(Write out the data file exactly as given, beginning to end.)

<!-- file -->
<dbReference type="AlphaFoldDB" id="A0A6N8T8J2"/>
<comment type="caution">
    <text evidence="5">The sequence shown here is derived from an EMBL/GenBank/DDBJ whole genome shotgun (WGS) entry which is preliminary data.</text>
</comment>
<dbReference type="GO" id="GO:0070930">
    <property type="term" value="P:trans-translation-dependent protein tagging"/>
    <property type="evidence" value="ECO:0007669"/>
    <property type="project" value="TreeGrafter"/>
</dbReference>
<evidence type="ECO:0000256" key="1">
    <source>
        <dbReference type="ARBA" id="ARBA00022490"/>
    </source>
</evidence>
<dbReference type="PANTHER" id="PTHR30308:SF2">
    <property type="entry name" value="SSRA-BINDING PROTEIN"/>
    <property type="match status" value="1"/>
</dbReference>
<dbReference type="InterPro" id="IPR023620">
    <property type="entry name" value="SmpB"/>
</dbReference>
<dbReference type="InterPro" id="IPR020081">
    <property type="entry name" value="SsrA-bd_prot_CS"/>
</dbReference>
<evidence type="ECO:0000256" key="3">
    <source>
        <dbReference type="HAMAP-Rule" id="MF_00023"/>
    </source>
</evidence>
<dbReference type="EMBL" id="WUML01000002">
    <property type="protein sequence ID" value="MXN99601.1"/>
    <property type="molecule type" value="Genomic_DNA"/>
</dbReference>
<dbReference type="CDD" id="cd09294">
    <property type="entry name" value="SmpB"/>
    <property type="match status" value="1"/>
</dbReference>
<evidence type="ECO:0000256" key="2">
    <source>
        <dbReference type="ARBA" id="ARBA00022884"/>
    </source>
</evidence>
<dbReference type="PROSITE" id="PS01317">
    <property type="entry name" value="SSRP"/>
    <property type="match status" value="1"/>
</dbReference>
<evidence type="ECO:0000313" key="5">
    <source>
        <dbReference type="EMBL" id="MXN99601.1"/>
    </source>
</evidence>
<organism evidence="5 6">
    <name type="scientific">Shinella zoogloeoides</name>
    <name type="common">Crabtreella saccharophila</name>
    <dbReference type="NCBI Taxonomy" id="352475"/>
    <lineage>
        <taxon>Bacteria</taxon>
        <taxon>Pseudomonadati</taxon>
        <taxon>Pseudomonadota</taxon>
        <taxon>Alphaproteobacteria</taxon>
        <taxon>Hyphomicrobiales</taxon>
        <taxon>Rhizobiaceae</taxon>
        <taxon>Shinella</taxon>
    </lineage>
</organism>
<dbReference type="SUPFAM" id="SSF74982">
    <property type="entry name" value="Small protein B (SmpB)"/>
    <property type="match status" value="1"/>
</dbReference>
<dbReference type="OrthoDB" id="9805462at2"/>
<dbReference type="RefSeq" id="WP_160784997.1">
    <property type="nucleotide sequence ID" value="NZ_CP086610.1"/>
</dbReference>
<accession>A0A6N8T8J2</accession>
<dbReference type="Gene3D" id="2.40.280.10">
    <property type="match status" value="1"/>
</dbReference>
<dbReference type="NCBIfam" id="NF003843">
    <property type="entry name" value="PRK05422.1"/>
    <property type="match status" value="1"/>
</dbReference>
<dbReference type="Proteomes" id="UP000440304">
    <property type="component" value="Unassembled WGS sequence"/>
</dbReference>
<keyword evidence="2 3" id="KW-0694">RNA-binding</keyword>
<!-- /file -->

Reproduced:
<dbReference type="AlphaFoldDB" id="A0A6N8T8J2"/>
<comment type="caution">
    <text evidence="5">The sequence shown here is derived from an EMBL/GenBank/DDBJ whole genome shotgun (WGS) entry which is preliminary data.</text>
</comment>
<dbReference type="GO" id="GO:0070930">
    <property type="term" value="P:trans-translation-dependent protein tagging"/>
    <property type="evidence" value="ECO:0007669"/>
    <property type="project" value="TreeGrafter"/>
</dbReference>
<evidence type="ECO:0000256" key="1">
    <source>
        <dbReference type="ARBA" id="ARBA00022490"/>
    </source>
</evidence>
<dbReference type="PANTHER" id="PTHR30308:SF2">
    <property type="entry name" value="SSRA-BINDING PROTEIN"/>
    <property type="match status" value="1"/>
</dbReference>
<dbReference type="InterPro" id="IPR023620">
    <property type="entry name" value="SmpB"/>
</dbReference>
<dbReference type="InterPro" id="IPR020081">
    <property type="entry name" value="SsrA-bd_prot_CS"/>
</dbReference>
<evidence type="ECO:0000256" key="3">
    <source>
        <dbReference type="HAMAP-Rule" id="MF_00023"/>
    </source>
</evidence>
<dbReference type="EMBL" id="WUML01000002">
    <property type="protein sequence ID" value="MXN99601.1"/>
    <property type="molecule type" value="Genomic_DNA"/>
</dbReference>
<dbReference type="CDD" id="cd09294">
    <property type="entry name" value="SmpB"/>
    <property type="match status" value="1"/>
</dbReference>
<evidence type="ECO:0000256" key="2">
    <source>
        <dbReference type="ARBA" id="ARBA00022884"/>
    </source>
</evidence>
<dbReference type="PROSITE" id="PS01317">
    <property type="entry name" value="SSRP"/>
    <property type="match status" value="1"/>
</dbReference>
<evidence type="ECO:0000313" key="5">
    <source>
        <dbReference type="EMBL" id="MXN99601.1"/>
    </source>
</evidence>
<organism evidence="5 6">
    <name type="scientific">Shinella zoogloeoides</name>
    <name type="common">Crabtreella saccharophila</name>
    <dbReference type="NCBI Taxonomy" id="352475"/>
    <lineage>
        <taxon>Bacteria</taxon>
        <taxon>Pseudomonadati</taxon>
        <taxon>Pseudomonadota</taxon>
        <taxon>Alphaproteobacteria</taxon>
        <taxon>Hyphomicrobiales</taxon>
        <taxon>Rhizobiaceae</taxon>
        <taxon>Shinella</taxon>
    </lineage>
</organism>
<dbReference type="SUPFAM" id="SSF74982">
    <property type="entry name" value="Small protein B (SmpB)"/>
    <property type="match status" value="1"/>
</dbReference>
<dbReference type="OrthoDB" id="9805462at2"/>
<dbReference type="RefSeq" id="WP_160784997.1">
    <property type="nucleotide sequence ID" value="NZ_CP086610.1"/>
</dbReference>
<accession>A0A6N8T8J2</accession>
<dbReference type="Gene3D" id="2.40.280.10">
    <property type="match status" value="1"/>
</dbReference>
<dbReference type="NCBIfam" id="NF003843">
    <property type="entry name" value="PRK05422.1"/>
    <property type="match status" value="1"/>
</dbReference>
<dbReference type="Proteomes" id="UP000440304">
    <property type="component" value="Unassembled WGS sequence"/>
</dbReference>
<keyword evidence="2 3" id="KW-0694">RNA-binding</keyword>